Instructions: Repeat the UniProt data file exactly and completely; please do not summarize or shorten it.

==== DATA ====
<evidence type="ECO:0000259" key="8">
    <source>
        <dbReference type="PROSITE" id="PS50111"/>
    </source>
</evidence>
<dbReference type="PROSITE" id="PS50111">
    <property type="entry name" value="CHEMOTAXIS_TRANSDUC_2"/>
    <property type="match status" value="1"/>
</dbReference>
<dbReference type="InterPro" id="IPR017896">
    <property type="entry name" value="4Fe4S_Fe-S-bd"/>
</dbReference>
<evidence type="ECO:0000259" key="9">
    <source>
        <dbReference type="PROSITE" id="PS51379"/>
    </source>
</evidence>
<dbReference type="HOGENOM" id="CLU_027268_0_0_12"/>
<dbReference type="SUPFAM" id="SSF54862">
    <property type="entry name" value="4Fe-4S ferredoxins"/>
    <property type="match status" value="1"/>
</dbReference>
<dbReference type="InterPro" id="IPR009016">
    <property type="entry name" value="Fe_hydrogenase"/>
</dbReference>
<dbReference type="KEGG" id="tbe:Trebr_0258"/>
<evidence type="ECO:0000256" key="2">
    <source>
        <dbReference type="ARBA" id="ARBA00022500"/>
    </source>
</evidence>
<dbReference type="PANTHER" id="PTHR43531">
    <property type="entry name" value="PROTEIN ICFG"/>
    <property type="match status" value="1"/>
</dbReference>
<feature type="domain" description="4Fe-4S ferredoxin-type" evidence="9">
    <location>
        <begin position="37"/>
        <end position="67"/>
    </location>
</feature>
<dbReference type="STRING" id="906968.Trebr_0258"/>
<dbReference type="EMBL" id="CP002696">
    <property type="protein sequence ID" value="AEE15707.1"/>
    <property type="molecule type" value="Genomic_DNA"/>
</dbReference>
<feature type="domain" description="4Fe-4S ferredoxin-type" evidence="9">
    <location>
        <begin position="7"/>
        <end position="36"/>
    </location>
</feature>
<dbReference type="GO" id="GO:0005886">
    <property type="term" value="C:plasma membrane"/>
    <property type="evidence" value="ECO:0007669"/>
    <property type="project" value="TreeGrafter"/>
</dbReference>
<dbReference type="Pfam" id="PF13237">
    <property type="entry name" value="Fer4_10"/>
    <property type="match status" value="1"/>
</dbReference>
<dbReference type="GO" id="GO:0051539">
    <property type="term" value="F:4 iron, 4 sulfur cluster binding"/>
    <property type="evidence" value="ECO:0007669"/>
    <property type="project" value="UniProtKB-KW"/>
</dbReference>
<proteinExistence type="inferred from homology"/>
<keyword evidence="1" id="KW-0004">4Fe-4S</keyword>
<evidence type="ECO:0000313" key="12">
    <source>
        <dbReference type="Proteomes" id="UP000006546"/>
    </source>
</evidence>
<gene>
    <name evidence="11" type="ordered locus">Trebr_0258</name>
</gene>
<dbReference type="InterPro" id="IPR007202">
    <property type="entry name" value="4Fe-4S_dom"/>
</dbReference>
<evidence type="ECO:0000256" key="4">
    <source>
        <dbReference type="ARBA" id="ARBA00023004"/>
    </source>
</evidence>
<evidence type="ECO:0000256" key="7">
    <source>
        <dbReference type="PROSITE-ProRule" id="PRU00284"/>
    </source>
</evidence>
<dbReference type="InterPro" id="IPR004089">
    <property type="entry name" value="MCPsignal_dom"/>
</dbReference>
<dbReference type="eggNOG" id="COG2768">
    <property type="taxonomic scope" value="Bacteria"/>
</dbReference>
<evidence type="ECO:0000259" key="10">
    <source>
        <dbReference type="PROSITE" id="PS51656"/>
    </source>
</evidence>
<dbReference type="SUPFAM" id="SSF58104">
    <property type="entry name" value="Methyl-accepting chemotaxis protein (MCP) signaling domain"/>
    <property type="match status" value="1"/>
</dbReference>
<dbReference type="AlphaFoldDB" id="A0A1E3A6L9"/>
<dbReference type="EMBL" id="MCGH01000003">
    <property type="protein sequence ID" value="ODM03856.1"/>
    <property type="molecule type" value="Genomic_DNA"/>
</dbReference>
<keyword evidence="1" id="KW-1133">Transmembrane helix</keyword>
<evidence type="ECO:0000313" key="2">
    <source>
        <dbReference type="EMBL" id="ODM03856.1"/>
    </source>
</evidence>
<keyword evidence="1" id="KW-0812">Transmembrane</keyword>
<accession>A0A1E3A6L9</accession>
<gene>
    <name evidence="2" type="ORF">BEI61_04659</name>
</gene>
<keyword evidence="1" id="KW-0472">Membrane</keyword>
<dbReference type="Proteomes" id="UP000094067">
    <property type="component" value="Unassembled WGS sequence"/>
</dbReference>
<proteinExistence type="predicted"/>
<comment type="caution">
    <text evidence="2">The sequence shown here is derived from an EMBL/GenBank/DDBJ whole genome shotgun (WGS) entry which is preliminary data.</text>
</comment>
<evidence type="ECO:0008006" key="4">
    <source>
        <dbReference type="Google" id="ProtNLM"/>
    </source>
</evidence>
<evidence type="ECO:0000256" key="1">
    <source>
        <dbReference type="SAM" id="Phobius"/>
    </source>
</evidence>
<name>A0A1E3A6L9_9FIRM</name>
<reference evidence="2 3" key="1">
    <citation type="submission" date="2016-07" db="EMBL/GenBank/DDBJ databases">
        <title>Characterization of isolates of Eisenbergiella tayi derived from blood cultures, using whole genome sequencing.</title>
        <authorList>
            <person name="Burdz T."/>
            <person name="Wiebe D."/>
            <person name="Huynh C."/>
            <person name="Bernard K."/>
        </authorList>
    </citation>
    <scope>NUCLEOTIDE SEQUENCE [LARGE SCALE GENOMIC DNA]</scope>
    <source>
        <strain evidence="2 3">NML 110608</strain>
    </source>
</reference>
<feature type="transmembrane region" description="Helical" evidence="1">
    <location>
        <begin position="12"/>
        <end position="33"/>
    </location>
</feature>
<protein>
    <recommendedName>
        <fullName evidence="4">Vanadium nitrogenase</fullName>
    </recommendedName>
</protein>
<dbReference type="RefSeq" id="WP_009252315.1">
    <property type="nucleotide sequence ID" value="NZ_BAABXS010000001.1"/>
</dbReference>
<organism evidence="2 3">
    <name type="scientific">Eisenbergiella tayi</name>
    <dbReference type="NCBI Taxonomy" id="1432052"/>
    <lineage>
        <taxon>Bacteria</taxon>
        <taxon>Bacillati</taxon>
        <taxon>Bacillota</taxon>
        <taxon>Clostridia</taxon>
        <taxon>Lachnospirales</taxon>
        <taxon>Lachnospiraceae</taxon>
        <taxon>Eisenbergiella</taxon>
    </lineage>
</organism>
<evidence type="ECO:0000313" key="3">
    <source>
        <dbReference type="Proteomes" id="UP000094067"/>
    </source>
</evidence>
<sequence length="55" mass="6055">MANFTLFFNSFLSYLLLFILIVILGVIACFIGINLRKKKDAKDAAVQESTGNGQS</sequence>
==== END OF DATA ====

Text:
<evidence type="ECO:0000259" key="8">
    <source>
        <dbReference type="PROSITE" id="PS50111"/>
    </source>
</evidence>
<dbReference type="PROSITE" id="PS50111">
    <property type="entry name" value="CHEMOTAXIS_TRANSDUC_2"/>
    <property type="match status" value="1"/>
</dbReference>
<dbReference type="InterPro" id="IPR017896">
    <property type="entry name" value="4Fe4S_Fe-S-bd"/>
</dbReference>
<evidence type="ECO:0000259" key="9">
    <source>
        <dbReference type="PROSITE" id="PS51379"/>
    </source>
</evidence>
<dbReference type="HOGENOM" id="CLU_027268_0_0_12"/>
<dbReference type="SUPFAM" id="SSF54862">
    <property type="entry name" value="4Fe-4S ferredoxins"/>
    <property type="match status" value="1"/>
</dbReference>
<dbReference type="InterPro" id="IPR009016">
    <property type="entry name" value="Fe_hydrogenase"/>
</dbReference>
<dbReference type="KEGG" id="tbe:Trebr_0258"/>
<evidence type="ECO:0000256" key="2">
    <source>
        <dbReference type="ARBA" id="ARBA00022500"/>
    </source>
</evidence>
<dbReference type="PANTHER" id="PTHR43531">
    <property type="entry name" value="PROTEIN ICFG"/>
    <property type="match status" value="1"/>
</dbReference>
<feature type="domain" description="4Fe-4S ferredoxin-type" evidence="9">
    <location>
        <begin position="37"/>
        <end position="67"/>
    </location>
</feature>
<dbReference type="STRING" id="906968.Trebr_0258"/>
<dbReference type="EMBL" id="CP002696">
    <property type="protein sequence ID" value="AEE15707.1"/>
    <property type="molecule type" value="Genomic_DNA"/>
</dbReference>
<feature type="domain" description="4Fe-4S ferredoxin-type" evidence="9">
    <location>
        <begin position="7"/>
        <end position="36"/>
    </location>
</feature>
<dbReference type="GO" id="GO:0005886">
    <property type="term" value="C:plasma membrane"/>
    <property type="evidence" value="ECO:0007669"/>
    <property type="project" value="TreeGrafter"/>
</dbReference>
<dbReference type="Pfam" id="PF13237">
    <property type="entry name" value="Fer4_10"/>
    <property type="match status" value="1"/>
</dbReference>
<dbReference type="GO" id="GO:0051539">
    <property type="term" value="F:4 iron, 4 sulfur cluster binding"/>
    <property type="evidence" value="ECO:0007669"/>
    <property type="project" value="UniProtKB-KW"/>
</dbReference>
<proteinExistence type="inferred from homology"/>
<keyword evidence="1" id="KW-0004">4Fe-4S</keyword>
<evidence type="ECO:0000313" key="12">
    <source>
        <dbReference type="Proteomes" id="UP000006546"/>
    </source>
</evidence>
<gene>
    <name evidence="11" type="ordered locus">Trebr_0258</name>
</gene>
<dbReference type="InterPro" id="IPR007202">
    <property type="entry name" value="4Fe-4S_dom"/>
</dbReference>
<evidence type="ECO:0000256" key="4">
    <source>
        <dbReference type="ARBA" id="ARBA00023004"/>
    </source>
</evidence>
<evidence type="ECO:0000256" key="7">
    <source>
        <dbReference type="PROSITE-ProRule" id="PRU00284"/>
    </source>
</evidence>
<dbReference type="InterPro" id="IPR004089">
    <property type="entry name" value="MCPsignal_dom"/>
</dbReference>
<dbReference type="eggNOG" id="COG2768">
    <property type="taxonomic scope" value="Bacteria"/>
</dbReference>
<evidence type="ECO:0000259" key="10">
    <source>
        <dbReference type="PROSITE" id="PS51656"/>
    </source>
</evidence>
<dbReference type="SUPFAM" id="SSF58104">
    <property type="entry name" value="Methyl-accepting chemotaxis protein (MCP) signaling domain"/>
    <property type="match status" value="1"/>
</dbReference>
<dbReference type="AlphaFoldDB" id="A0A1E3A6L9"/>
<dbReference type="EMBL" id="MCGH01000003">
    <property type="protein sequence ID" value="ODM03856.1"/>
    <property type="molecule type" value="Genomic_DNA"/>
</dbReference>
<keyword evidence="1" id="KW-1133">Transmembrane helix</keyword>
<evidence type="ECO:0000313" key="2">
    <source>
        <dbReference type="EMBL" id="ODM03856.1"/>
    </source>
</evidence>
<keyword evidence="1" id="KW-0812">Transmembrane</keyword>
<accession>A0A1E3A6L9</accession>
<gene>
    <name evidence="2" type="ORF">BEI61_04659</name>
</gene>
<keyword evidence="1" id="KW-0472">Membrane</keyword>
<dbReference type="Proteomes" id="UP000094067">
    <property type="component" value="Unassembled WGS sequence"/>
</dbReference>
<proteinExistence type="predicted"/>
<comment type="caution">
    <text evidence="2">The sequence shown here is derived from an EMBL/GenBank/DDBJ whole genome shotgun (WGS) entry which is preliminary data.</text>
</comment>
<evidence type="ECO:0008006" key="4">
    <source>
        <dbReference type="Google" id="ProtNLM"/>
    </source>
</evidence>
<evidence type="ECO:0000256" key="1">
    <source>
        <dbReference type="SAM" id="Phobius"/>
    </source>
</evidence>
<name>A0A1E3A6L9_9FIRM</name>
<reference evidence="2 3" key="1">
    <citation type="submission" date="2016-07" db="EMBL/GenBank/DDBJ databases">
        <title>Characterization of isolates of Eisenbergiella tayi derived from blood cultures, using whole genome sequencing.</title>
        <authorList>
            <person name="Burdz T."/>
            <person name="Wiebe D."/>
            <person name="Huynh C."/>
            <person name="Bernard K."/>
        </authorList>
    </citation>
    <scope>NUCLEOTIDE SEQUENCE [LARGE SCALE GENOMIC DNA]</scope>
    <source>
        <strain evidence="2 3">NML 110608</strain>
    </source>
</reference>
<feature type="transmembrane region" description="Helical" evidence="1">
    <location>
        <begin position="12"/>
        <end position="33"/>
    </location>
</feature>
<protein>
    <recommendedName>
        <fullName evidence="4">Vanadium nitrogenase</fullName>
    </recommendedName>
</protein>
<dbReference type="RefSeq" id="WP_009252315.1">
    <property type="nucleotide sequence ID" value="NZ_BAABXS010000001.1"/>
</dbReference>
<organism evidence="2 3">
    <name type="scientific">Eisenbergiella tayi</name>
    <dbReference type="NCBI Taxonomy" id="1432052"/>
    <lineage>
        <taxon>Bacteria</taxon>
        <taxon>Bacillati</taxon>
        <taxon>Bacillota</taxon>
        <taxon>Clostridia</taxon>
        <taxon>Lachnospirales</taxon>
        <taxon>Lachnospiraceae</taxon>
        <taxon>Eisenbergiella</taxon>
    </lineage>
</organism>
<evidence type="ECO:0000313" key="3">
    <source>
        <dbReference type="Proteomes" id="UP000094067"/>
    </source>
</evidence>
<sequence length="55" mass="6055">MANFTLFFNSFLSYLLLFILIVILGVIACFIGINLRKKKDAKDAAVQESTGNGQS</sequence>